# Finding the amplitude of the sum vector

• chilge
In summary, the amplitude of the sum vector can be found by summing each vector described as a magnitude multiplied by a phase.
chilge

## Homework Statement

A signal E(t) is made up of three terms, each having the same frequency but differing in phase:

E(t) = E0cos(ωt) + E0cos(ωt + δ) + E0cos(ωt + 2δ)

It is possible to find the amplitude of the sum vector by summing each vector described as a magnitude multiplied by a phase. The sum will therefore contain three terms. You can simplify this to express the sum as a real number times a phase. The real number is the amplitude of the sum vector. Make a plot of the amplitude of the sum vector as a function of δ as δ varies from 0 to 2∏.

## Homework Equations

A signal can be represented as the real part of a complex number z,
z = Aei(wt+∅) = A[cos(wt+∅) + jsin(wt+∅)]

## The Attempt at a Solution

E(t) = E0cos(ωt) + E0cos(ωt + δ) + E0cos(ωt + 2δ)
E(t) = E0exp(iωt) + E0exp(i(ωt + δ)) + E0exp(i(ωt + 2δ))
E(t) = E0exp(iωt) * (1 + exp(iδ) + exp(i2δ))
E(t) = E0cos(ωt) * (1 + exp(iδ) + exp(i2δ))

I can't think of a way to simplify it any further to put it in the form real number * a phase term. Am I missing something?

First of all, this equation really makes no sense:
chilge said:
Aei(wt+∅) = A[cos(wt+∅) + jsin(wt+∅)]
because you are using two different notations for the imaginary unit in the same expression. If you use i to denote the imaginary unit, you should have:
Aei(wt+∅) = A[cos(wt+∅) + i sin(wt+∅)]

Second, between the first and second steps in your attempt at a solution, you incorrectly applied that formula. You have changed a real expression into an expression with a real part and a non-zero imaginary part.

If you do some simple algebra you should see that you can represent cos(x) as
cos(x) = (eix+e-ix)/2
Alternatively, you could write cos(x) as the real part of eix, e.g.
cos(x)+cos(y) = Re[eix + eiy]

Try applying those formulae and see if you can make any more progress. And feel free to post again if you get stuck. But you should make a better attempt before I give you any more hints.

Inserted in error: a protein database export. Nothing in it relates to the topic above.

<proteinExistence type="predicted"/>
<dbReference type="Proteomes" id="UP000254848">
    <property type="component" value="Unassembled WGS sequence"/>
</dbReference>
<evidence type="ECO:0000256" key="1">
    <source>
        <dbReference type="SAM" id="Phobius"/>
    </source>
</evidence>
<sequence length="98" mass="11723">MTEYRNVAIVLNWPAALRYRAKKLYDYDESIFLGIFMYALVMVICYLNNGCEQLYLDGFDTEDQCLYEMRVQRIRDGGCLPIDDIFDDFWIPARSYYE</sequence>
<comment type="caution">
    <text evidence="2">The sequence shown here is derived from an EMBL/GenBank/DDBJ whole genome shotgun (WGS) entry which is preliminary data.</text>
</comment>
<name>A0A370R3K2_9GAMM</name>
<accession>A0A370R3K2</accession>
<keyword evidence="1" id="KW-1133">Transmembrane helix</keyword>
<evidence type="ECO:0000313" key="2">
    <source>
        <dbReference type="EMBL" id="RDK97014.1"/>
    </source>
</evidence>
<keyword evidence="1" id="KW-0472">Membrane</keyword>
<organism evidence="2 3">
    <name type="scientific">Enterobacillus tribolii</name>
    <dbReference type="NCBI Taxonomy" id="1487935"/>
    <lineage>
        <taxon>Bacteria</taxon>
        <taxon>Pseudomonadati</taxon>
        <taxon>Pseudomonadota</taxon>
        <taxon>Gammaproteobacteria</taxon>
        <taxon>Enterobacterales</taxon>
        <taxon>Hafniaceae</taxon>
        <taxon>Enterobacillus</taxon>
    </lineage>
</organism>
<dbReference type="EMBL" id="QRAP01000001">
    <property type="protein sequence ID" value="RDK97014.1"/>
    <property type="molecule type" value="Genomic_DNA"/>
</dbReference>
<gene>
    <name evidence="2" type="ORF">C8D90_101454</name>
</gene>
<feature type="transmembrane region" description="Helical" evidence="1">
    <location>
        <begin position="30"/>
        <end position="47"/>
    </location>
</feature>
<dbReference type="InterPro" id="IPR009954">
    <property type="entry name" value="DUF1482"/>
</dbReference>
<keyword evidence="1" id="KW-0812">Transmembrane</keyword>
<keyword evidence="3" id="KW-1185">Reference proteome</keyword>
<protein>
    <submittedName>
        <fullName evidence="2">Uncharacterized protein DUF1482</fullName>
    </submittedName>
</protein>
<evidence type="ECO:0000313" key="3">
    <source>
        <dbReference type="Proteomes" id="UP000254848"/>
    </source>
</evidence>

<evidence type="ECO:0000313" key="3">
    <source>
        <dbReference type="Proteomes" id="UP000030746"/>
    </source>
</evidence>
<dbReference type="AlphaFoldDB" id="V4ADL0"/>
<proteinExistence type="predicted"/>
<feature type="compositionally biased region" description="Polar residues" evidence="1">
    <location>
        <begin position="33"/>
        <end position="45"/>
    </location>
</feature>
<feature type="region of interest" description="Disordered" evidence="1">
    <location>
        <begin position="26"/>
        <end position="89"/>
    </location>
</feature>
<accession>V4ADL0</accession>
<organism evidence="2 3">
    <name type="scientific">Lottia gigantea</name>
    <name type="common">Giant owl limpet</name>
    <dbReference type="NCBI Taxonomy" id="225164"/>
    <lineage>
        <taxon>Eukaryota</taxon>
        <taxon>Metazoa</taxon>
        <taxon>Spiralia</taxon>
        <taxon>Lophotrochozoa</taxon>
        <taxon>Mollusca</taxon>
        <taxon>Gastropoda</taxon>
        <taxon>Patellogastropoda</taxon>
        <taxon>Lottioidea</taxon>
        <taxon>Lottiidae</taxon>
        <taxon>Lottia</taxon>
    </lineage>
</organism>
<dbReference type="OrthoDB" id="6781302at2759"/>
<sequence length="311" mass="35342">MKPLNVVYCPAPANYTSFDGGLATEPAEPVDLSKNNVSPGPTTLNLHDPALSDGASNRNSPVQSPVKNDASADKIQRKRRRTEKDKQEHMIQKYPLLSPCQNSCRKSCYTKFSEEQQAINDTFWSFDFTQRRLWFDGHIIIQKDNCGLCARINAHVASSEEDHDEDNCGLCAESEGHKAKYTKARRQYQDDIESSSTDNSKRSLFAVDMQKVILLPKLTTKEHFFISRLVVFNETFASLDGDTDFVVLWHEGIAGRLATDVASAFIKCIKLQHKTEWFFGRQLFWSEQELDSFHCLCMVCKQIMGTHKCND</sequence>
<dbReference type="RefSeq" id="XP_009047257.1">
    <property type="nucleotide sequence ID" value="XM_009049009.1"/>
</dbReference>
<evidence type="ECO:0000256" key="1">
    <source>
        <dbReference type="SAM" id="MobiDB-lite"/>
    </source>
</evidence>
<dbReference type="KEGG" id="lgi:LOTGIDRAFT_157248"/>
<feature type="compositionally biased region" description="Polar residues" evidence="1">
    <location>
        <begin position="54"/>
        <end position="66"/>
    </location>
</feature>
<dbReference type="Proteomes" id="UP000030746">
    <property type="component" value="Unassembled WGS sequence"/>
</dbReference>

Last edited:
chilge said:

## Homework Statement

A signal E(t) is made up of three terms, each having the same frequency but differing in phase:

E(t) = E0cos(ωt) + E0cos(ωt + δ) + E0cos(ωt + 2δ)

It is possible to find the amplitude of the sum vector by summing each vector described as a magnitude multiplied by a phase. The sum will therefore contain three terms. You can simplify this to express the sum as a real number times a phase. The real number is the amplitude of the sum vector. Make a plot of the amplitude of the sum vector as a function of δ as δ varies from 0 to 2∏.

## Homework Equations

A signal can be represented as the real part of a complex number z,
z = Aei(wt+∅) = A[cos(wt+∅) + jsin(wt+∅)]

## The Attempt at a Solution

E(t) = E0cos(ωt) + E0cos(ωt + δ) + E0cos(ωt + 2δ)
E(t) = E0exp(iωt) + E0exp(i(ωt + δ)) + E0exp(i(ωt + 2δ))
E(t) = E0exp(iωt) * (1 + exp(iδ) + exp(i2δ))
[STRIKE]E(t) = E0cos(ωt) * (1 + exp(iδ) + exp(i2δ))[/STRIKE]

I can't think of a way to simplify it any further to put it in the form real number * a phase term. Am I missing something?

You can not use the same notation for the real E(t) and the complex one. Write E(t)=Re(Z) where Z=E0exp(iωt) + E0exp(i(ωt + δ)) + E0exp(i(ωt + 2δ)), and make it equal to Aexp(i(ωt+θ)), where A and θ ( both real) are to be determined.